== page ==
Moving towards a culture of human rights

It is often said not to concentrate on the past but to focus on the future. Tomorrow we have the opportunity to do both, to remember where we have come from and to make sure that we never venture down that dark road ever again.

As we prepare to celebrate Human Rights Day on the cusp of 20 years of freedom, we remind ourselves that the violence perpetrated under apartheid, the violations of human rights and oppression must never be repeated.

We commemorate in particular the brave men and women who more than 50 years ago took to the streets across the country to protest against apartheid's unjust pass laws.

The pass laws were one of the most oppressive policies used to support apartheid; it controlled the movement of black Africans in such a way that made them pariahs in their own country.

The protests came to a head at Sharpeville where thousands of residents gathered at the local police station without their passbooks demanding to be arrested and were subsequently gunned down.

Sharpeville became a symbol in the struggle of all those who were committed to human rights for all South Africans and heightened our national consciousness around our rights.

Over the last 19 years of democracy we have recorded substantial advances in the promotion and protection of human rights.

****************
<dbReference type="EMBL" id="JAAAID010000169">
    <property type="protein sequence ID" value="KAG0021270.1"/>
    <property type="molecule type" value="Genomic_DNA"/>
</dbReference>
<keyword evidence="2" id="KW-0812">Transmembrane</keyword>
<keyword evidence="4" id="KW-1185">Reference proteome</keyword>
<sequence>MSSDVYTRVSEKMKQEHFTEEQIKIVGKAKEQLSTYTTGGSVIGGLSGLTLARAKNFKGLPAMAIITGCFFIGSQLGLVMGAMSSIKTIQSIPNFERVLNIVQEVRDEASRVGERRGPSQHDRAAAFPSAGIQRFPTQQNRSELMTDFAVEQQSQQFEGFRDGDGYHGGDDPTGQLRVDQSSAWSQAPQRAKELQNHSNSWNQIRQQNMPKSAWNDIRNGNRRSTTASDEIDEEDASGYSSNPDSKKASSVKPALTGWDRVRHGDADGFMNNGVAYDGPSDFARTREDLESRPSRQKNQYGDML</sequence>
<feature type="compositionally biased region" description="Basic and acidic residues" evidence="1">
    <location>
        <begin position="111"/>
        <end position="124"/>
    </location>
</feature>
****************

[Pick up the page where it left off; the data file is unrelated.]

There may be some who would want to disagree, questioning the difference between Sharpeville and the events that unfolded last year at Marikana where 44 people had lost their lives at the hands of the police.

When the unthinkable like Marikana does occur, we can rally to our Constitution which enshrine our rights and holds us to account. In our democratic society the police are accountable to the people and must answer for their actions.

When something goes awry, as it does from time to time in all countries, there are commissions of inquiries such as the Judicial Commission of Inquiry into the Marikana tragedy which ensures those responsible will be taken to task and that it never happens again.

Furthermore, the recent events such as the brutal rape and murder of Anene Booysen, the actions of the Daveyton policemen against taxi driver Mido Macia, and violent protests go against the grain of what many South Africans had valiantly fought and died for during the struggle against apartheid.

The blatant disregard for the rights of others is a cause for serious concern.

President Zuma said: "It is unacceptable when people's rights are violated by perpetrators of violent actions, such as actions that lead to injury and death of persons, damage to property and the destruction of valuable public infrastructure."

As we celebrate Human Rights Day we need to awaken the spirit of 1960 and recommit ourselves in a way that entrenches human rights in the daily lives of every South African.

It begins with an understanding that every hard-fought for right has an accompanying responsibility. We must exercise our rights in a responsible manner and within the ambit of the law.